The Types of Reminders That Just Don't Work Anymore

Written August 29, 2017 by Tashfeen Ekram, MD

Fact: Some mobile reminders leave your patients hanging. Here are a few ways you can change the way you use mobile reminders to boost patient engagement and keep your patients happy.

It is time to expect more from mobile reminder services and leverage them to drive patient engagement.

Mobile one-way communication reminders (where the patient isn’t able to respond to reply and confirm their coming to the appointment), just don’t work—and neither do unintelligent two-way systems.

You know the ones: the automated reminder asks the patient to respond, the patient responds, but doesn’t receive an answer in return.

Both of these types of reminders snuff your patient’s desire to communicate, and that’s exactly what we don’t want. 

Kick One-Way Communication to the Curb

Several providers to this day only offer one-way mobile reminders. The message goes out to the patient and the patient is not asked to respond.

“You have an appointment with Dr. John Doe on Wednesday, 9/5/2017 @ 4 PM.”

Messages like this just aren’t ideal for patient engagement. Asking the patient to respond to a text message means more than you think--it’s asking them to play an active role in their care through that response.

Adding a two-way response feature doesn’t mean more work for you. Luma’s reminder system helps you triage patient’s incoming text messages with you having to lift a finger. For example, a patient replies, asking to cancel an appointment. Here are some actual responses we’ve gotten:

hello, i have an appointment for 4:30 today with dr. xxxx. unfortunately i am going to have to reschedule. i woke up with a stomachache and was only able to sleep two hours. i am texting instead of calling because i have poor cell reception indoors.

hi i am not feeling well today can i do my therapy tomorrow?

good morning. this is john and i have a 2:30 with jim. i have to reschedule this appt. i have been doing the exercises that ashley has given me and have been over working my back muscles. i'm in too much pain to come in today. pain level is up to an 8+ and is causing nausea and making me throw up. pls apologize to john and hope this doesn't screw up his day. thank u.

Instead of just canceling the appointment and leaving it up to the patient to reschedule, we can help them find that next appointment on the spot. As health care providers, we should remove as many barriers to access to care as we can.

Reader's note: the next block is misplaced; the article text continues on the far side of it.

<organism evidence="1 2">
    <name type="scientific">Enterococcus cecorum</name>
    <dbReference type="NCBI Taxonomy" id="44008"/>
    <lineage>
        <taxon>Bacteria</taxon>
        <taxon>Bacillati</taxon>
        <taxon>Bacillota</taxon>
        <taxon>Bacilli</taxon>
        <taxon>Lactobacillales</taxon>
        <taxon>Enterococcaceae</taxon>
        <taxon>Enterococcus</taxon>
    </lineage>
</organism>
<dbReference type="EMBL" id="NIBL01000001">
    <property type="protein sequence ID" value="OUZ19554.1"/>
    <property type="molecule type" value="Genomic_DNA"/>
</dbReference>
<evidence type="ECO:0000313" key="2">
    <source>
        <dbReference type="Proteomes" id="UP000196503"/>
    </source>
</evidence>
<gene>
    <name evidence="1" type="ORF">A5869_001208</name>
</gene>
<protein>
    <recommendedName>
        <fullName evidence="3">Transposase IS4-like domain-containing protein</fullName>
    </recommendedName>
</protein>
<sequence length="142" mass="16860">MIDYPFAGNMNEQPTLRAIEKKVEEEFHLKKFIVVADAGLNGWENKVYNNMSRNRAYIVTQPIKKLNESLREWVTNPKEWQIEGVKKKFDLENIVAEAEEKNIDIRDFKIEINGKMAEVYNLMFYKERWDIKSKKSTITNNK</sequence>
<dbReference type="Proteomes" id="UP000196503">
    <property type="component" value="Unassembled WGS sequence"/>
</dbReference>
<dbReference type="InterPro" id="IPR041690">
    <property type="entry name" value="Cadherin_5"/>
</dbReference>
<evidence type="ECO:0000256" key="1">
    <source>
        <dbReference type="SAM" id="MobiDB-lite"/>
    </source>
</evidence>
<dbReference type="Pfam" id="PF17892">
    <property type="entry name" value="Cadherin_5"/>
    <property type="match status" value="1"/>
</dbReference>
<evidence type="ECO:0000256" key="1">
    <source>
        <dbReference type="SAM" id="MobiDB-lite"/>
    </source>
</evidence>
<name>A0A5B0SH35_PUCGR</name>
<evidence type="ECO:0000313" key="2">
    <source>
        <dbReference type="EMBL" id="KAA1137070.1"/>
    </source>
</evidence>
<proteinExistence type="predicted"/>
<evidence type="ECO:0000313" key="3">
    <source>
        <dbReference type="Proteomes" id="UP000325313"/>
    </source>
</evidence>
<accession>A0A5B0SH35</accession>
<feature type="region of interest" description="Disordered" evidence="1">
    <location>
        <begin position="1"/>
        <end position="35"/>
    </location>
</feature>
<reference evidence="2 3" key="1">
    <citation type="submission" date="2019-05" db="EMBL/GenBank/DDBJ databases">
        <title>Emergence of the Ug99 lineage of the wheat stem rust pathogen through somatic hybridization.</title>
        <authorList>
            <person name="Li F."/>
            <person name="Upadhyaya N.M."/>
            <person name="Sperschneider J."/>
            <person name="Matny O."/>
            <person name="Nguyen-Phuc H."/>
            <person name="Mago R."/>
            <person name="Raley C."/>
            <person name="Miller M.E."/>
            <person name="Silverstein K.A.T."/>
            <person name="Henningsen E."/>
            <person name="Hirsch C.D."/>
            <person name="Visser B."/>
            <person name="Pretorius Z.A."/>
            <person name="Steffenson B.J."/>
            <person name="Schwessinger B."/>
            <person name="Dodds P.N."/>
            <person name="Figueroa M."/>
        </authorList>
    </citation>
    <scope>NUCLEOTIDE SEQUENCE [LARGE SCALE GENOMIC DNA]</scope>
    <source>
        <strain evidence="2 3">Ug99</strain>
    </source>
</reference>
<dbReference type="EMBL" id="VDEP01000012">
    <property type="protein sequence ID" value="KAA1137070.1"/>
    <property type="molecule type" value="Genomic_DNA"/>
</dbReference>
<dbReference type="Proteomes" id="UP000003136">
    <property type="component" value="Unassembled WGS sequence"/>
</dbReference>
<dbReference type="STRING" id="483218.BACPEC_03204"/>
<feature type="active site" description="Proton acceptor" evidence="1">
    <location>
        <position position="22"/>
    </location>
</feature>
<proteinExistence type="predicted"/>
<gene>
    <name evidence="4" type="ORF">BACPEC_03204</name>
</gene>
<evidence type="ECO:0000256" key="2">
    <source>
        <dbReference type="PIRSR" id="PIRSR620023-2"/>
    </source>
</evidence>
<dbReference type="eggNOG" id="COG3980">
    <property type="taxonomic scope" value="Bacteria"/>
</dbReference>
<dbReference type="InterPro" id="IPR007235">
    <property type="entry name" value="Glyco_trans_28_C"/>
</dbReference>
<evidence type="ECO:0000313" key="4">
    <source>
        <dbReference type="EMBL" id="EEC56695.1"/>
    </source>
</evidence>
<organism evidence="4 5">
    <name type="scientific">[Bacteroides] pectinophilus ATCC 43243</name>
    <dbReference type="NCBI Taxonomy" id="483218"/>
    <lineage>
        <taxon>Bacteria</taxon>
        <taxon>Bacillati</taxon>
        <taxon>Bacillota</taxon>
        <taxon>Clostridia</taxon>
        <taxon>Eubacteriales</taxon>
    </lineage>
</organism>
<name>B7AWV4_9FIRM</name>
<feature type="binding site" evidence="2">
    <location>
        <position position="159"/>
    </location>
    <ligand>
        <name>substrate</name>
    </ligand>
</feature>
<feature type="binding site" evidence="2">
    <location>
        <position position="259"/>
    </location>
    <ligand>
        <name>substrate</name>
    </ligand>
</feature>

Rather being told to come to the appointment without a say, the patient can be asked to confirm the appointment. This goes a long way to empower the patient with the choices that drive patient engagement.

With automated, two-way reminders, we engage the patient in a conversation and help them find a new appointment—all over text messaging.

Scrap Unintelligent Two-Way Reminders, Too

Do you know what’s worse than dead-end, one-way reminders?

One-way reminders posing as two-way reminders. I call these unintelligent two-way reminders. Just take a look at this mobile reminder I received from my dentist:


They told me to “Text C to confirm,” but I wanted to test the service and texted a non-standard response. No one answered. Then, I tried a normal response. Still no answer.

This isn’t rare, but it’s pretty disappointing. Here’s a response I got from another doctor’s office:


I don’t know about you, but I don’t want to be the doctor whose patients are firing “blah” and “hello” at his substandard reminder service that isn’t doing its job. It just makes us look inattentive—and that’s exactly what we’ll be if we continue using this kind of system.

See, some patients won’t understand the messages they receive are automated and sent by a computer. In turn, the computer won’t register the patient’s responses unless it’s programmed to. The computer will only understand as much as you teach it to understand.

Just imagine the patient’s experience: the patient takes the time to write a response to the unintelligent two-way reminder your clinic sent. The patient doesn’t receive a response but assumes someone read it. Maybe the patient even wanted an answer on an ongoing therapy they’re on. Then, the patient shows up for his next appointment where he’s questioned about his missed appointment. Oh, and he’s slammed with a late-appointment fee, too.

I wouldn’t be happy, either.

Thankfully, Luma has intelligence built into its service to help triage and engage your patients. Let’s say your patient wants to know about a bill or has a question on insurance coverage. We can tag these questions and send them to your staff. Pretty smart, right?

A Smarter Way to Remind Your Patients

Appointment reminders have been around for a few decades. They started with automated phone calls and worked their way into email and text messaging. Other than the form of communication, not much has changed about them. Luma offers intelligent, automated two-way text reminders that make it easy for your patients to get in touch with you. We think it’s a lot better than unanswered “blahs.”

Picture of Tashfeen Ekram, MD

Tashfeen Ekram, MD, is a radiologist, self-taught coder, healthcare innovator and Co-Founder of Luma Health. Contact him at or on Twitter at @tashfeenekramMD.